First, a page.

SourceWatch:Project:Find pictures for the 2008 congressional candidates

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This participatory project was featured from October 8-14, 2007. You can help out by pitching in here or by checking out the other things you can do at the main "things you can do" page. Please contact the staff editors if you need any assistance.


The goal of this project is to find pictures online for each of the candidates running for U.S. Congress in 2008 that are profiled in Congresspedia. This makes the state portals look nice, among other things.


  1. First, you should probably see what's missing. The easiest way is to go to one of the main state portals and look under "candidates". Is there a red link instead of a picture? That means we're missing a picture. Alternately, go to the complete list of candidate profiles and look for that red link instead of a picture in the top-right corner.
  2. Next, find a picture. There are several ways to find images of the candidates:
    • Try going to their campaign website. We believe that using promotional images of candidates from campaign websites on Congresspedia generally falls under "fair use," meaning that we can use them without permission. You can probably find the campaign website listed on their Congresspedia profile (here's the complete list of candidate profiles, but you can also find them on the state portals) and if not there, try searching Google for the candidate's name.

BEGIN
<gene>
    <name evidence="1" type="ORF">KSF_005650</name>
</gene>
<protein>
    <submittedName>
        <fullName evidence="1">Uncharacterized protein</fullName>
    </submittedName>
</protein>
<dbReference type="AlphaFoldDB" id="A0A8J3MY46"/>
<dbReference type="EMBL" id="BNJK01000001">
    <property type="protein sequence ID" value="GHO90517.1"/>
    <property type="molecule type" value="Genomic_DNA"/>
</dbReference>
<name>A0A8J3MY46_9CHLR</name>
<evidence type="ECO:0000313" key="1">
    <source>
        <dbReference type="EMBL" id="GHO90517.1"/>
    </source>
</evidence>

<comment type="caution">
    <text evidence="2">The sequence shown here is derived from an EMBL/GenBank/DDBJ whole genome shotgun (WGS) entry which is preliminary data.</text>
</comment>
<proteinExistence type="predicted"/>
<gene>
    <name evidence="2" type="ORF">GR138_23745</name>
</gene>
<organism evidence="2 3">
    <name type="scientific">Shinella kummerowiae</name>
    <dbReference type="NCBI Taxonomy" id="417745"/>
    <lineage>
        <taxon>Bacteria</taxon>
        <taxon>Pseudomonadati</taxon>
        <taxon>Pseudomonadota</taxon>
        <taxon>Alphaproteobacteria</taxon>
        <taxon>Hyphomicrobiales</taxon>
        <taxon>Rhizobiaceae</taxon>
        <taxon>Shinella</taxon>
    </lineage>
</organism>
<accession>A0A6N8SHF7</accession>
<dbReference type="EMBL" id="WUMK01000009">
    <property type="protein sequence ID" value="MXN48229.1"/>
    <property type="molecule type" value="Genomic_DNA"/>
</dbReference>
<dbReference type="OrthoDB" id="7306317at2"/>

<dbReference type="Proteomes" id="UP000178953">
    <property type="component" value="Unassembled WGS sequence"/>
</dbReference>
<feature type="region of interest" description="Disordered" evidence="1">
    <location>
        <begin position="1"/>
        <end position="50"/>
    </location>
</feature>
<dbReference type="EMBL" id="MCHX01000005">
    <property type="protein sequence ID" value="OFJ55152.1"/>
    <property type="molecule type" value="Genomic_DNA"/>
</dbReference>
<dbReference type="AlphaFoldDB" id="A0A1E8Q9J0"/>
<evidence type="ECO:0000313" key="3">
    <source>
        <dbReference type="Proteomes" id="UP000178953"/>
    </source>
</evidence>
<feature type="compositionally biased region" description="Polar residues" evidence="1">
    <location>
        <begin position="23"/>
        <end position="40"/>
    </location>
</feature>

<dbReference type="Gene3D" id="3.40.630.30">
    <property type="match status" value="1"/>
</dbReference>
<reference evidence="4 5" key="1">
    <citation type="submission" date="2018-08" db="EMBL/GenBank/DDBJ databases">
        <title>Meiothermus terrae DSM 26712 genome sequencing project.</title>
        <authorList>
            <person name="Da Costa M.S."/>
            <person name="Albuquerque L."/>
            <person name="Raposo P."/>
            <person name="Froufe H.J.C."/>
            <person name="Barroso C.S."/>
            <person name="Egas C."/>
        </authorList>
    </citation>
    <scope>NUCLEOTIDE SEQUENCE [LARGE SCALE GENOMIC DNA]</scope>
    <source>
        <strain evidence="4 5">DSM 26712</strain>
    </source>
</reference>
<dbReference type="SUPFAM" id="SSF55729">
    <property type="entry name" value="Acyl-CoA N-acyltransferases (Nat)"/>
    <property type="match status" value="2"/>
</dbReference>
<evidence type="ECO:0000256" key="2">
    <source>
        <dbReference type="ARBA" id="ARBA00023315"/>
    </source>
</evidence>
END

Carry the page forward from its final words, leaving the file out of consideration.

• Didn't find the campaign website listed on the candidate's Congresspedia profile? Why not go there and add it in? (It should probably go under "Contact".
    • No picture on the campaign website? Try searching the Internet. Probably the best place to go is the Creative Commons image search because you can specifically search for public-domain images. You can also try a plain Google image search or a search for citizen-uploaded pictures on Flickr (which is cool since citizens are writing the profiles, too).
    • What to avoid: Tempting as it may be, try not to upload the worst picture you can find of someone - someone else is just going to take issue with it and find a better one. They can't all be Brad Ellsworth (D-Ind.), but let's be nice, OK? Also, please avoid professional-looking portraits (not released by the campaign), which could be considered marketable "art" because stealing someone's art would be bad (and would probably violate fair use).
  3. Save the picture to your computer: Generally you can just right-click a picture online and save it to your computer (Mac users hold down the "control" key and click the image). You can delete it when you're finished and it doesn't matter what the name of the file is - but remember where you saved it! (You'll need that later.)
  4. Upload the picture: This is really easy - simply go to that red link you found earlier on the candidate or state portal page and click it. If you've registered (which is required to make edits in order to prevent vandalism, spam, etc. - see here for more info.), simply click the link and you will find yourself at an upload page. Click "browse" and find the file and then click "open." Don't change the destination file name but please do record where you got the picture in the summary. Then click "upload" and you're done! It should show up automatically in the portal and profile pages, though you may need reload the page a few times to get it to show up.

While you're at it

We just launched the congressional elections project and could really use your help in filling in these profiles (and those of the members of Congress). Everything you add is free for your fellow citizens to read and educate themselves with and the staff editors are here to help if you need any assistance. See the research guide to congressional candidates for more ideas.